When you get older, work less efficiently and have fewer new arrivals, sometimes it’s best to accept it. That could be the Australian central bank’s conclusion as it considers how hard to push the economy.
Similar to the U.S., debate is intensifying Down Under on whether potential growth is lower than earlier thought, which would help explain a stabilizing labor market. A reduced speed limit from the RBA would ease pressure to cut interest rates already sitting at a record-low 2 percent. Traders and most economists predict no change at Tuesday’s board meeting.
Having failed to expand faster than 3 percent for six of the past seven years, RBA Governor Glenn Stevens last month raised the prospect of whether the economy may be more suited to growth of less than 3 percent. The central bank updates quarterly forecasts Friday and could downgrade expectations for inflation and economic activity over its three-year horizon.
“The grim reality is that the Australian economy has not expanded at around the 3.25 percent market in a sustained fashion since 2008,” said Michael Blythe, chief economist at Commonwealth Bank of Australia, the nation’s biggest lender. “Lower potential growth means less need for additional policy stimulus and higher risks in overstimulating the economy.”
Keeping a lid on economic expansion is Australia’s slowing population growth, which in 2015 is likely to be the weakest in nine years as potential immigrants look elsewhere. At the same time, the country’s productivity growth has slowed over the last decade as rising incomes from commodity exports meant innovation took a back seat, according to Blythe.
A lower potential growth rate -- or the speed at which the economy can grow without stoking inflation -- also means the government will struggle to restore its budget to surplus, which it may need to do to hang on to its AAA sovereign rating.
“We could lower the ratings if Australia’s budgetary performance does not improve broadly as we currently expect,” Standard & Poor’s said July 24. “Continued parliamentary gridlock on the budget could trigger this scenario, as could an external shock. The latter could come from further deterioration in Australia’s terms of trade, for example.”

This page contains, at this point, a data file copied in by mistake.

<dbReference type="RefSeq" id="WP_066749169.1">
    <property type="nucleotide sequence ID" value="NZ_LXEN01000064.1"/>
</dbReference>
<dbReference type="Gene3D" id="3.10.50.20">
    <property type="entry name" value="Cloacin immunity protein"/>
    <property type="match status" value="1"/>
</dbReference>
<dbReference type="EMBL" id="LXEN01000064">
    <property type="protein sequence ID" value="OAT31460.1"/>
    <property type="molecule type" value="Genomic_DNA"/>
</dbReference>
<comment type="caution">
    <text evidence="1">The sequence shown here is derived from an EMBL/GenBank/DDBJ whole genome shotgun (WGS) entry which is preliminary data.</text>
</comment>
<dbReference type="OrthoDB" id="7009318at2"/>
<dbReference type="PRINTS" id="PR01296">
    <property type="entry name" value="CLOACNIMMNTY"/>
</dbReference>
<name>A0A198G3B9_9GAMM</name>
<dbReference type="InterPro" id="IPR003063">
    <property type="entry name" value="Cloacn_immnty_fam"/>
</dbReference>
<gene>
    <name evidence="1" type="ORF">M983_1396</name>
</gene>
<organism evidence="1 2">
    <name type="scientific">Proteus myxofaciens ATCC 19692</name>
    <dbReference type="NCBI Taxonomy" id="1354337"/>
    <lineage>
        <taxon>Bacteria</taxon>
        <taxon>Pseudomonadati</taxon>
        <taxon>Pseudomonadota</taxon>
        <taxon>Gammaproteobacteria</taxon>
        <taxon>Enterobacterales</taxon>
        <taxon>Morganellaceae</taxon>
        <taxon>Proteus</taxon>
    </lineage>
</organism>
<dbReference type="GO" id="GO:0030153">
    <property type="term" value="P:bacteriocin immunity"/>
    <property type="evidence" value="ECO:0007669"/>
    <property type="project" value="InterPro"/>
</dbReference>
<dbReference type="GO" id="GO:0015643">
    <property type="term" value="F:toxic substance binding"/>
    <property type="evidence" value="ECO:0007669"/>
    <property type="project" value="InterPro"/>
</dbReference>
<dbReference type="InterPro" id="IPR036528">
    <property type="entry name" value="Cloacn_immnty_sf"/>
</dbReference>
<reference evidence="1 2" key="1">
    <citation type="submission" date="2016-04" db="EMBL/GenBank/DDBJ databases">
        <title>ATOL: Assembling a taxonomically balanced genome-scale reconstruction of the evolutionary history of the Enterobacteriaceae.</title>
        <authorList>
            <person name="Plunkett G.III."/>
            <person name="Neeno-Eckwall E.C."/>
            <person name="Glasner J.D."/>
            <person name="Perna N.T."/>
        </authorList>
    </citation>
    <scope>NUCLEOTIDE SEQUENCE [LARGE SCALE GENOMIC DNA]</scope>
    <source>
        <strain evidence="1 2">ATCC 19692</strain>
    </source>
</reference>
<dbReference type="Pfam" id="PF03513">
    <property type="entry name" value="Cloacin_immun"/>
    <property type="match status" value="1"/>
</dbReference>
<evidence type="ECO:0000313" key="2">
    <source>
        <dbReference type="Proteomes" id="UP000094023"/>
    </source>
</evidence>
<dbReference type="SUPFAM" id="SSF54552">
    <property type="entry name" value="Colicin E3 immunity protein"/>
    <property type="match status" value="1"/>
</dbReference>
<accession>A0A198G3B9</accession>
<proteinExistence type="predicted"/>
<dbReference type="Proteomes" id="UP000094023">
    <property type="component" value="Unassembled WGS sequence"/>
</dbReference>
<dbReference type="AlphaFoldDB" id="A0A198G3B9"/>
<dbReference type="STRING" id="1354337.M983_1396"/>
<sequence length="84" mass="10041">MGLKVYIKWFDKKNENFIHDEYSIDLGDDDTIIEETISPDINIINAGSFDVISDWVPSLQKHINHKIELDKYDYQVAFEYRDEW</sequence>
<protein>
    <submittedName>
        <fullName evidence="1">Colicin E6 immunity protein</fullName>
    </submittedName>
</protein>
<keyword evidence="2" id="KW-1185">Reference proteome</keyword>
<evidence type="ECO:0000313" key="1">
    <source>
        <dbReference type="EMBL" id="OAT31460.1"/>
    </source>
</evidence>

The nation’s terms of trade, or export prices relative to import prices, have fallen about 30 percent since late 2011 as an increase in commodity supply intersected with a slowdown in China.
An official Chinese factory gauge slipped to a five-month low in July, signaling that months of easier monetary policy have yet to kick in and putting pressure on the country’s leadership to take further action.
The positive is that the currency has dropped almost 35 percent in four years, improving the competitiveness of Australian businesses vying for market share with imports. That could accelerate as the probability of the Federal Reserve raising interest rates in September climbed to 50 percent. A higher U.S. rate would narrow the differential with Australia.
Australia’s record-low rates are fueling a surge in property prices in the country’s biggest cities, rattling regulators. Sydney housing jumped 18.4 percent last month from a year earlier, the biggest increase since December 2002.
Australia’s 10-year bond yield dropped 25 basis points in July, the steepest decline since January, while the premium over Treasuries shrank by the most since February.
The jobless rate has steadied at around 6 percent in recent months, which also limits pressure on the RBA to add stimulus, while surging house prices in Sydney and parts of Melbourne leave the central bank disinclined to cut rates further.
A lower potential growth rate, “could explain at least a big part of the recent labor-market puzzle, where the unemployment rate has remained stable over the past six months, or even edged lower, despite the slowdown in economic growth,” said Paul Dales, chief Australia and New Zealand economist at Capital Economics.